1. This appeal possesses a considerable degree of interest, from the point of view of the citizen and of the rights of the general public in relation to departmental officers, such as officers entrusted with the implementation of the provisions of the Madras General Sales Tax Act, (Madras Act IX of 1939). What has actually happened in this case is that the learned Sub-divisional Magistrate of Dindigul tried the two respondents upon the following charges : that on 21st July, 1958, at Dindigul, they used criminal force to Thangiah (P.W. 1), the Special Assistant Commercial Tax Officer of Dindigul, with intent to prevent or deter him from discharging his duties as a public servant and thereby committed an offence under Section 353, Indian Penal Code, and that the same accused (the respondents) obstructed the inspection of accounts by the aforesaid Sri Thangiah (P.W. 1) and thereby committed an offence punishable under Section 15(2)(b) of the Madras General Sales Tax Act. The learned Sub-divisional Magistrate dealt with the facts of the evidence in an elaborate judgment. He was of the view that not merely were the offences not established in the evidence for prosecution, which he was not inclined to believe, but that when it was not shown that the respondents were 'dealers' the entry of the officers into the house was 'nothing short of trespass on a residential house.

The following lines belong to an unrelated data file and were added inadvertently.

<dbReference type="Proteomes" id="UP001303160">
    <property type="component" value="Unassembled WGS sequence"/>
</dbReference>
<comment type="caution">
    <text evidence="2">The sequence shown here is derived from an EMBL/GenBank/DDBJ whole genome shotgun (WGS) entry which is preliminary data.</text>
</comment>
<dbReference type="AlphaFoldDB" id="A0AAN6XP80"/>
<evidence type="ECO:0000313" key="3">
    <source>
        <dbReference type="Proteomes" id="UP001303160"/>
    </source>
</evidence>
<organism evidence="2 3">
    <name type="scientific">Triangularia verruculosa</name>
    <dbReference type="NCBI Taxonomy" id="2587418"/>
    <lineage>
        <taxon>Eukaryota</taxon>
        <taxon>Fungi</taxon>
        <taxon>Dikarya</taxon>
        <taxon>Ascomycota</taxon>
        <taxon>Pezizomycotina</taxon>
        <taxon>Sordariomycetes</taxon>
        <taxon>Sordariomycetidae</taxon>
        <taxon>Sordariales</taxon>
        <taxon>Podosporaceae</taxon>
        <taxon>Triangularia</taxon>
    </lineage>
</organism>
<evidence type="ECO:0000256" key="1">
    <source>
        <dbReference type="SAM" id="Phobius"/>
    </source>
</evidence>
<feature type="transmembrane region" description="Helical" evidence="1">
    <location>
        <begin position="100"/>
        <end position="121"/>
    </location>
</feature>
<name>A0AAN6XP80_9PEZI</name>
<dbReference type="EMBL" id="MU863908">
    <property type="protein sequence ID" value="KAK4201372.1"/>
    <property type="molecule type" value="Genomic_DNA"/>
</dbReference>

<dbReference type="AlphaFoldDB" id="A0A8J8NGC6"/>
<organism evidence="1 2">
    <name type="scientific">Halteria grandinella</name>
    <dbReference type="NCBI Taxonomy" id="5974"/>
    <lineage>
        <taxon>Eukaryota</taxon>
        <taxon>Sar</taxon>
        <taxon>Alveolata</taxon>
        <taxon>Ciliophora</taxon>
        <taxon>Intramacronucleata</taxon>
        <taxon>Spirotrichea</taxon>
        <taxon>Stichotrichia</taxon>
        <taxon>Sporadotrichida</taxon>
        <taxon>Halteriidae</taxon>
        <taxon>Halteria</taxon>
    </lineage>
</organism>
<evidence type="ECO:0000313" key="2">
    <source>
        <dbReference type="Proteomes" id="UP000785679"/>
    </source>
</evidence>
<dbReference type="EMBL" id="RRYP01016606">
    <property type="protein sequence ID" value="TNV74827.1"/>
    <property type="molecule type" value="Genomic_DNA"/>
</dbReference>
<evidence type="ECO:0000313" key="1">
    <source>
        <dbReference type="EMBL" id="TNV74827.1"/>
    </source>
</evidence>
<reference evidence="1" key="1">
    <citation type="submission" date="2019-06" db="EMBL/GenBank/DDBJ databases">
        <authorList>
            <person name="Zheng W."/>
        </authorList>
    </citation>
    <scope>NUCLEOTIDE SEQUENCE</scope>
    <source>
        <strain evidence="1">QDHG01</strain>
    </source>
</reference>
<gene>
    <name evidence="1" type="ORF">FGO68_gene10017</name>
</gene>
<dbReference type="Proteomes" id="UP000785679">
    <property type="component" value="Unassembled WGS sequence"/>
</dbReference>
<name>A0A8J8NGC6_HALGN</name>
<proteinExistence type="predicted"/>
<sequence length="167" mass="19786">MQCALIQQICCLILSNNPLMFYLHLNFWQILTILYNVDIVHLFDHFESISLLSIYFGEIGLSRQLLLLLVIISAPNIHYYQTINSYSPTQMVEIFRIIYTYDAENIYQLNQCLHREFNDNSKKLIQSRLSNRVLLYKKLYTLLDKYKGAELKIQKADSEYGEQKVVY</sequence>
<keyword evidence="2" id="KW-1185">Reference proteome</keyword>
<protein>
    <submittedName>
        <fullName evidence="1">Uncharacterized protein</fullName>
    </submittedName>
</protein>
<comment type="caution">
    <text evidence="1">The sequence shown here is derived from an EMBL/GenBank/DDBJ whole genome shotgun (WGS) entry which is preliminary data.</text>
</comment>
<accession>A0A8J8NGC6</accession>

2. The State has filed the appeal from the acquittals of the respondents under Section 353 of the Indian Penal Code and Section 15(2) (b) of the Madras General Sales Tax Act.
3. I think that this case illustrates, very acutely, the danger of the action of departmental officers, who imperfectly apprehend their powers and duties. There may be some excuse for a layman to be ignorant concerning the precise demarcation of his legal rights in relation to governmental agencies. But there is no such excuse for departmental officers entrusted with the implementation of a comparatively short enactment, like the Madras General Sales Tax Act (Madras Act IX of 1939). Democracy cannot function with health and safety, if governmental agencies do not realise that, where they act in exercise of any statutory power, they must strictly keep within the bounds of that power, and respect the rights of the citizen to the extent compatible with the exercise of such powers. In the present case, I do not propose to proceed into the facts of the evidence at any great length, I do not wish to comment upon the appreciation of the evidence by the Magistrate, or upon the grounds assigned by him for holding that the prosecution witnesses were not precisely angels of truth, and that there was a great deal to be said for the testimonies of P. Ws. 1 and 2 to the effect that this was really an intrusion upon domestic premises, with very little justification for it. On the contrary, I shall assume that the officers, and P. Ws. I and 2 in particular, were satisfied on information received that the two respondents were carrying on business as 'dealers', were 'burking' such transactions by not bringing them to the notice of the Commercial Tax Authorities, were escaping assessment altogether, and maintaining secret accounts. Even assuming all this, and assuming that the officers were acting bona fide, I still think it can be easily shown that their behaviour upon the relevant occasion was injudicious and unsupported by law, and hence that the charges against the respondents cannot be successfully sustained.